JOD: Absolutely, I’d agree with you there.
JOD: Just before we finish up, what advice would you give to somebody who came to you, say a graduate and who was looking to start a career as an accountant, what would you say to them? What advice would you give to someone considering a career in accountancy?
AMG: My main advice to be honest, especially at the beginning of your career would be to look at what you’ve actually done in terms of your Leaving Cert, whether you’ve done accounting, economics or business. It’s looking at whether they were strong areas for you and whether you enjoyed them. That would be the first question, I would probably be asking. Aside from that, accountancy is really about your academics at the beginning, so looking at pursuing an accountancy qualification, the IATI and looking at a bookkeeper qualification or looking at a professional qualification be it CIMA, ACA or ACCA would be something I’d advise them to look at and investigate and pursue the accountancy path through that.
JOD: Very good, thanks Annita
JOD: What do you enjoy most about the role when it comes to recruiting accountancy and finance professionals?
AMG: Well, they’re very black and white. What I would enjoy most about recruiting is definitely working with people and representing the clients and candidates. Building up a relationship on both sides to ultimately getting to the end goal of matching the correct candidate to the right job is definitely the best part of the role, getting it right and making sure that both sides are 100% happy with each other but it’s also giving the news to the candidate when they have got the job and equally that the client is actually happy with what they have and making the match!
JOD: I would agree, it’s that whole process.
JOD: In terms of recruiting temporary and contract accountants, how long is the recruitment process? How long does it take to recruit an accountant on a temporary/contract basis?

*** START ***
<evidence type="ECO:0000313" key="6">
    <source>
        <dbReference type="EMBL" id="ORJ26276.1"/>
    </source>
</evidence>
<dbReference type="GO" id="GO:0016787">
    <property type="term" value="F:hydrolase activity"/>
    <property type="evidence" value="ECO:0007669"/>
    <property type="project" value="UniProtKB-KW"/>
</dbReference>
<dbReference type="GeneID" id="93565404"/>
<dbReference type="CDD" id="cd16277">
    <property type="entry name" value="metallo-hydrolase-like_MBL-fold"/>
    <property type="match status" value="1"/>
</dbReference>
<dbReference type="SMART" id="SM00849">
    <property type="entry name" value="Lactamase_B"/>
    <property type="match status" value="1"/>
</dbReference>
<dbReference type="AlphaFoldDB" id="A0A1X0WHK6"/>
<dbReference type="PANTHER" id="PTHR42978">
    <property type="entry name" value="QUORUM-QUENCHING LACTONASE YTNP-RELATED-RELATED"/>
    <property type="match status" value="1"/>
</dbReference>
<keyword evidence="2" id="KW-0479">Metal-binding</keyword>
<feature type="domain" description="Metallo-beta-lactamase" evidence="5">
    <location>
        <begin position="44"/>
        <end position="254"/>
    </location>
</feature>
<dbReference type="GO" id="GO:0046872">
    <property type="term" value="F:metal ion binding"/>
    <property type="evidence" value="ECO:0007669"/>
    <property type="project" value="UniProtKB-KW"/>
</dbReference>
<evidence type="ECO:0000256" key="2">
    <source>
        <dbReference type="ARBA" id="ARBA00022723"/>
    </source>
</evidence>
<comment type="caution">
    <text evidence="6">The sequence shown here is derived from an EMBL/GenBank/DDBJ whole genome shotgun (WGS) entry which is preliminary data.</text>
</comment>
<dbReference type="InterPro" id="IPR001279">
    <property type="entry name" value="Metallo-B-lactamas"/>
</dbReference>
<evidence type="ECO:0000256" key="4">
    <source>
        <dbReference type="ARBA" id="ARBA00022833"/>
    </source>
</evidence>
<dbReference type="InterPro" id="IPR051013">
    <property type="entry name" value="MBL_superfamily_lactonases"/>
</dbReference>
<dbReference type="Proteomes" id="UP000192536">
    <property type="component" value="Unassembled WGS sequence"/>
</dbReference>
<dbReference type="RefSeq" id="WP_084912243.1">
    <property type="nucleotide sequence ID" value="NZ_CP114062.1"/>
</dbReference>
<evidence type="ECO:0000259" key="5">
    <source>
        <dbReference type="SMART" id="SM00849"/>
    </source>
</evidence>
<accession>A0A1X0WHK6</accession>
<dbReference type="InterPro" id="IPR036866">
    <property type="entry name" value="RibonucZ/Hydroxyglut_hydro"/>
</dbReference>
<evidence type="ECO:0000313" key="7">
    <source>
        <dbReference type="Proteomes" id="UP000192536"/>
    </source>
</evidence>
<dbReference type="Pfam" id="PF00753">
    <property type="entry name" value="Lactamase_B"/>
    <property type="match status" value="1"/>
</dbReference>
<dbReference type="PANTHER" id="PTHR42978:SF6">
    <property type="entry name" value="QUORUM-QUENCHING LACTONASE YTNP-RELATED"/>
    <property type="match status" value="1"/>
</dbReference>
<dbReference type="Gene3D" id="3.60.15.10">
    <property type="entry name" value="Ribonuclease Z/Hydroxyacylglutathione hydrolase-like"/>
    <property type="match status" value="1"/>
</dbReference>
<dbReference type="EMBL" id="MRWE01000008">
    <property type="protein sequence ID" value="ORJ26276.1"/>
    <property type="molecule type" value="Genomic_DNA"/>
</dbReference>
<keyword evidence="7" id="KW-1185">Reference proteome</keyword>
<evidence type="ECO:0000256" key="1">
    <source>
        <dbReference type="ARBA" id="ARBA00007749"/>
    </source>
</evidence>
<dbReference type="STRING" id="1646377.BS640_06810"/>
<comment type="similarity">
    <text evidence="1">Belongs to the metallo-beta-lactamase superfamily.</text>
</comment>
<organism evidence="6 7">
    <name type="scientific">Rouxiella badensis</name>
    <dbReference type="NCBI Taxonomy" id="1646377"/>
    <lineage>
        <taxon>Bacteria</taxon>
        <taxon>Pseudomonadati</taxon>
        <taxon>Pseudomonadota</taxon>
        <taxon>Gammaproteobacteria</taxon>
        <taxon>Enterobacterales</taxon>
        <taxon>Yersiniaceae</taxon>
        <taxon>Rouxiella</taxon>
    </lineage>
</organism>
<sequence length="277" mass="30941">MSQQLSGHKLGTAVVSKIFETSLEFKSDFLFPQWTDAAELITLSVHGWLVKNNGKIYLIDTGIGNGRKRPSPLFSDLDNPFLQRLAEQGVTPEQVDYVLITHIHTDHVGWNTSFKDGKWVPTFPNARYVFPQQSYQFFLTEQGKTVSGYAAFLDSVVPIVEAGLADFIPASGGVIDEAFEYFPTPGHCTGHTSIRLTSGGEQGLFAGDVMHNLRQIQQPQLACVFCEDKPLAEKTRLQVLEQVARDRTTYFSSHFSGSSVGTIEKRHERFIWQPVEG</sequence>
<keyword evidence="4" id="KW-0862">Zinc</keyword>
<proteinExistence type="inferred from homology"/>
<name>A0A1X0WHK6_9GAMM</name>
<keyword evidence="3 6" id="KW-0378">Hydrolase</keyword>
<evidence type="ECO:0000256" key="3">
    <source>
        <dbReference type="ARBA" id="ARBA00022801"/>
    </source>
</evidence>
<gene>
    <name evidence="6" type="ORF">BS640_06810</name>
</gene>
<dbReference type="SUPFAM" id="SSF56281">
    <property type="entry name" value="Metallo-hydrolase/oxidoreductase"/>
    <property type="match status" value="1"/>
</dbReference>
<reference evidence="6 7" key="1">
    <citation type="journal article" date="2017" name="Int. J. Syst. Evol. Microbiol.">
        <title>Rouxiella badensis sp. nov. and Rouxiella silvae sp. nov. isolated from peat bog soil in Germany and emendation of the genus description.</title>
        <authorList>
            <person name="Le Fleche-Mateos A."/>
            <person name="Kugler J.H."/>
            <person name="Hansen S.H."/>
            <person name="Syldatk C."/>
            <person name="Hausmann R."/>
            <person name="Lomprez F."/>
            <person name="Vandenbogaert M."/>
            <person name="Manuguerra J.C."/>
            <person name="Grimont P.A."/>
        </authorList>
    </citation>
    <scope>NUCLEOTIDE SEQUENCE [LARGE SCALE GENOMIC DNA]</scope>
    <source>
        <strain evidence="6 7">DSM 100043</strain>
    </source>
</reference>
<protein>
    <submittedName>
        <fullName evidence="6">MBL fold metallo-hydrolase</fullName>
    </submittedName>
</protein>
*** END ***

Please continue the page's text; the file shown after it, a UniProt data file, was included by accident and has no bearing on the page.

AMG: Recruitment process for temporary and contract, it depends on the length of the contract would be the most pertinent point. If you’re looking at a short term contract, that may be 6-8 weeks, you could be looking at a week in terms of turning it around and getting the job filled. If it’s a longer term contract such as a maternity leave contract or a 12 month contract, it could be anything between a week and two weeks roughly to fill the vacancy.
JOD: Would I be right in saying it certainly is quite a speedy process that you can absolutely have someone in place a lot sooner than you have in a permanent hire?
AMG: Yes, certainly it goes without saying. Most of our clients need candidates to start as soon as possible. There’s usually a lot of urgency around the role and it being filled therefore candidates do need to be available at short notice if not immediately available before they start to enter the process in order to sync everything up and align it with what the client is actually looking for.
JOD: That’s great Annita, thank you. And thank you very much for all your insights today into the accountancy market. It was particularly interesting to hear your thoughts on the temporary and contract side which we do believe is only going to increase as I suppose as we enter this new world of work, particularly with remote working, with different changes in clients’ needs and different changes in industry so thank you very much.
AMG: No problem at all, my pleasure, thanks Jean.
Annita McGettigan, Manager of our Accountancy division with specific responsibility for Temporary & Contract recruitment was in conversation with Jean O’Donovan, Director of the Brightwater Group. If you have any questions, contact Annita on (01) 6621000 or you can connect with her on LinkedIn